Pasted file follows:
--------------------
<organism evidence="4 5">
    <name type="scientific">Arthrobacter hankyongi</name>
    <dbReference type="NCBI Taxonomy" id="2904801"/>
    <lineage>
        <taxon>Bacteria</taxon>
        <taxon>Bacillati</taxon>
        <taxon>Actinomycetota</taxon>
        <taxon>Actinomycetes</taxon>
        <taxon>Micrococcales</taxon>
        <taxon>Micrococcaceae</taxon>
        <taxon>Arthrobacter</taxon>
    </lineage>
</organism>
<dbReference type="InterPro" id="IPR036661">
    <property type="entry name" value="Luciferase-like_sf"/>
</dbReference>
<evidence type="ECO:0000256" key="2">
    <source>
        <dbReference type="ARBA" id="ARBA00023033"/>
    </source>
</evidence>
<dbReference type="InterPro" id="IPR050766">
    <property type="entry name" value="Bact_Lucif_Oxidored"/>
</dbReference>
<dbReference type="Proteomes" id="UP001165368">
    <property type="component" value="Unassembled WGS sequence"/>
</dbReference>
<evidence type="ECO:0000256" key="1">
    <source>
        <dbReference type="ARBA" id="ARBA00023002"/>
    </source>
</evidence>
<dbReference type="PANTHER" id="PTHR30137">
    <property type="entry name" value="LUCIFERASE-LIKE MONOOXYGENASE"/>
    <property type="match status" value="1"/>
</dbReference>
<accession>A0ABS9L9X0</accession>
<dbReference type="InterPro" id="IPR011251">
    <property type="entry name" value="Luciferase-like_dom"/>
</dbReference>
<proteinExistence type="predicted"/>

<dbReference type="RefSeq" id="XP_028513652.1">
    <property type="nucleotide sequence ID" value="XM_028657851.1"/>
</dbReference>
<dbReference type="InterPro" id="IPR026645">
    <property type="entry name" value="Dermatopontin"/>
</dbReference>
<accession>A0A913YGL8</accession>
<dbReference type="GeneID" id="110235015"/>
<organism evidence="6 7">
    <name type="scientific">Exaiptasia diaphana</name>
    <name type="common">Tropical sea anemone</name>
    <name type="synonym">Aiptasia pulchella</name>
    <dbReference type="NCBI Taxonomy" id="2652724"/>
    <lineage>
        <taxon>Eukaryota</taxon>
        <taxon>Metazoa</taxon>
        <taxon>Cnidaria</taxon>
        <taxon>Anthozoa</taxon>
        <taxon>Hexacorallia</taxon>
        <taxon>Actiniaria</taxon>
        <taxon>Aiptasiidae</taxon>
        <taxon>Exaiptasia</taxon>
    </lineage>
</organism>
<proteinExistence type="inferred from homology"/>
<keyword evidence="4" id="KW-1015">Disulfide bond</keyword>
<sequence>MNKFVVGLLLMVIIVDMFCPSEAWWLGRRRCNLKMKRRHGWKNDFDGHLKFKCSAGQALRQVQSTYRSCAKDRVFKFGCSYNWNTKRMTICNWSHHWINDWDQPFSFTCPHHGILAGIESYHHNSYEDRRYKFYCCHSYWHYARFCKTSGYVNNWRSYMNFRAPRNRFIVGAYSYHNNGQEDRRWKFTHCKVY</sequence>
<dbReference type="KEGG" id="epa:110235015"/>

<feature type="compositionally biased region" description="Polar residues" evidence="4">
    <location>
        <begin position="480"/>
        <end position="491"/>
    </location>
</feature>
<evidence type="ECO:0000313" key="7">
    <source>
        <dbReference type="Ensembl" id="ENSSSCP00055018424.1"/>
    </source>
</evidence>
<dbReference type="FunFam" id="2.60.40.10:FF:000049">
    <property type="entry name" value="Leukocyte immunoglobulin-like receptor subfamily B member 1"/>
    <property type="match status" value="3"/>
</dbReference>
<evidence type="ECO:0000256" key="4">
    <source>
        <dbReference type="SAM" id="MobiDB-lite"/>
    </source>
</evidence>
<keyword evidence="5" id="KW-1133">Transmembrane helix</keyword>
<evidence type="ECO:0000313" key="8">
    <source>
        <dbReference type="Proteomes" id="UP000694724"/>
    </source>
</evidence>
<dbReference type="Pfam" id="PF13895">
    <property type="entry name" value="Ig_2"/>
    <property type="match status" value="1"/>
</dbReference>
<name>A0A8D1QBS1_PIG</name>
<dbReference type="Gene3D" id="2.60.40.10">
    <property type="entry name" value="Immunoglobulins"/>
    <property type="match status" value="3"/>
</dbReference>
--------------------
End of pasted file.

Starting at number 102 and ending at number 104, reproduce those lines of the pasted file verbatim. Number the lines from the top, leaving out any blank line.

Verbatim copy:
    <property type="entry name" value="Immunoglobulins"/>
    <property type="match status" value="3"/>
</dbReference>